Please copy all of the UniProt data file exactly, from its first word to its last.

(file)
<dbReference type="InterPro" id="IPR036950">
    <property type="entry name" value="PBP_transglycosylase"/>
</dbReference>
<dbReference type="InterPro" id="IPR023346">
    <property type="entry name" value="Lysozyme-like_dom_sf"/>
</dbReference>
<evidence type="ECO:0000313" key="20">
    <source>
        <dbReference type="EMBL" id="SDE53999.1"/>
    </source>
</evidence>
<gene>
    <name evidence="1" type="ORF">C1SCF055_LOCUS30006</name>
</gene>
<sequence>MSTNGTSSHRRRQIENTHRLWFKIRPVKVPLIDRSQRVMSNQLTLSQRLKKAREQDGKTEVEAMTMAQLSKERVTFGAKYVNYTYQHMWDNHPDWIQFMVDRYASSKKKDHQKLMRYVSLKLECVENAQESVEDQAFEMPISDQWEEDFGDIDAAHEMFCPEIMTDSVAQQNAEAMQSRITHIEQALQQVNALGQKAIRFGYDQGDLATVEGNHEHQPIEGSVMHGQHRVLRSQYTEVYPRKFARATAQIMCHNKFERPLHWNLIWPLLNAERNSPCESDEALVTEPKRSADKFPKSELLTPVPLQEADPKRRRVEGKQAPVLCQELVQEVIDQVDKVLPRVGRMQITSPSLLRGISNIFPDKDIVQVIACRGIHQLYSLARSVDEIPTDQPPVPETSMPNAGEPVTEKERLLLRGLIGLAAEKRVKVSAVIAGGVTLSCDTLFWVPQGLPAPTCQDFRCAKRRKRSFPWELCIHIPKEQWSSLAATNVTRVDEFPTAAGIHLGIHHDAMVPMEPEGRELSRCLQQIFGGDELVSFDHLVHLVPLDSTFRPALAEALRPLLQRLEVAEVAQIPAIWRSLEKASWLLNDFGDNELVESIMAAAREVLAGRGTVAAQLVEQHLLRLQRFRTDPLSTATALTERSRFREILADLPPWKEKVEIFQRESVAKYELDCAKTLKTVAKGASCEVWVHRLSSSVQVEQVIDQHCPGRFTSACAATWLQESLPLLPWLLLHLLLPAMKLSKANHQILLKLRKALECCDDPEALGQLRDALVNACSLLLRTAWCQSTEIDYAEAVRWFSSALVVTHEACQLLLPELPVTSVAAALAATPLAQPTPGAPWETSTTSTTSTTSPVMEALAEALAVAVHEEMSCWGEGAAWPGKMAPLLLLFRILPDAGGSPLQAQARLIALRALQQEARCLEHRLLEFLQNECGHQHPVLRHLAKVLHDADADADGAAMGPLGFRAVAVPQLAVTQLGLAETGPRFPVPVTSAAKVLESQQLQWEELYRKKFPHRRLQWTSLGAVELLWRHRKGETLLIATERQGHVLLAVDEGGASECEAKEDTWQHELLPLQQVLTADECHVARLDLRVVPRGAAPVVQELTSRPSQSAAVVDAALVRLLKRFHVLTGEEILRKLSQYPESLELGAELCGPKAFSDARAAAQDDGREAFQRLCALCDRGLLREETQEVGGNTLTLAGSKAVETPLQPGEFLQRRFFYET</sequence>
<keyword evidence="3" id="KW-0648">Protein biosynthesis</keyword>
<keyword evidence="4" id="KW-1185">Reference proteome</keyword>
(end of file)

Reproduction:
<dbReference type="InterPro" id="IPR036950">
    <property type="entry name" value="PBP_transglycosylase"/>
</dbReference>
<dbReference type="InterPro" id="IPR023346">
    <property type="entry name" value="Lysozyme-like_dom_sf"/>
</dbReference>
<evidence type="ECO:0000313" key="20">
    <source>
        <dbReference type="EMBL" id="SDE53999.1"/>
    </source>
</evidence>
<gene>
    <name evidence="1" type="ORF">C1SCF055_LOCUS30006</name>
</gene>
<sequence>MSTNGTSSHRRRQIENTHRLWFKIRPVKVPLIDRSQRVMSNQLTLSQRLKKAREQDGKTEVEAMTMAQLSKERVTFGAKYVNYTYQHMWDNHPDWIQFMVDRYASSKKKDHQKLMRYVSLKLECVENAQESVEDQAFEMPISDQWEEDFGDIDAAHEMFCPEIMTDSVAQQNAEAMQSRITHIEQALQQVNALGQKAIRFGYDQGDLATVEGNHEHQPIEGSVMHGQHRVLRSQYTEVYPRKFARATAQIMCHNKFERPLHWNLIWPLLNAERNSPCESDEALVTEPKRSADKFPKSELLTPVPLQEADPKRRRVEGKQAPVLCQELVQEVIDQVDKVLPRVGRMQITSPSLLRGISNIFPDKDIVQVIACRGIHQLYSLARSVDEIPTDQPPVPETSMPNAGEPVTEKERLLLRGLIGLAAEKRVKVSAVIAGGVTLSCDTLFWVPQGLPAPTCQDFRCAKRRKRSFPWELCIHIPKEQWSSLAATNVTRVDEFPTAAGIHLGIHHDAMVPMEPEGRELSRCLQQIFGGDELVSFDHLVHLVPLDSTFRPALAEALRPLLQRLEVAEVAQIPAIWRSLEKASWLLNDFGDNELVESIMAAAREVLAGRGTVAAQLVEQHLLRLQRFRTDPLSTATALTERSRFREILADLPPWKEKVEIFQRESVAKYELDCAKTLKTVAKGASCEVWVHRLSSSVQVEQVIDQHCPGRFTSACAATWLQESLPLLPWLLLHLLLPAMKLSKANHQILLKLRKALECCDDPEALGQLRDALVNACSLLLRTAWCQSTEIDYAEAVRWFSSALVVTHEACQLLLPELPVTSVAAALAATPLAQPTPGAPWETSTTSTTSTTSPVMEALAEALAVAVHEEMSCWGEGAAWPGKMAPLLLLFRILPDAGGSPLQAQARLIALRALQQEARCLEHRLLEFLQNECGHQHPVLRHLAKVLHDADADADGAAMGPLGFRAVAVPQLAVTQLGLAETGPRFPVPVTSAAKVLESQQLQWEELYRKKFPHRRLQWTSLGAVELLWRHRKGETLLIATERQGHVLLAVDEGGASECEAKEDTWQHELLPLQQVLTADECHVARLDLRVVPRGAAPVVQELTSRPSQSAAVVDAALVRLLKRFHVLTGEEILRKLSQYPESLELGAELCGPKAFSDARAAAQDDGREAFQRLCALCDRGLLREETQEVGGNTLTLAGSKAVETPLQPGEFLQRRFFYET</sequence>
<keyword evidence="3" id="KW-0648">Protein biosynthesis</keyword>
<keyword evidence="4" id="KW-1185">Reference proteome</keyword>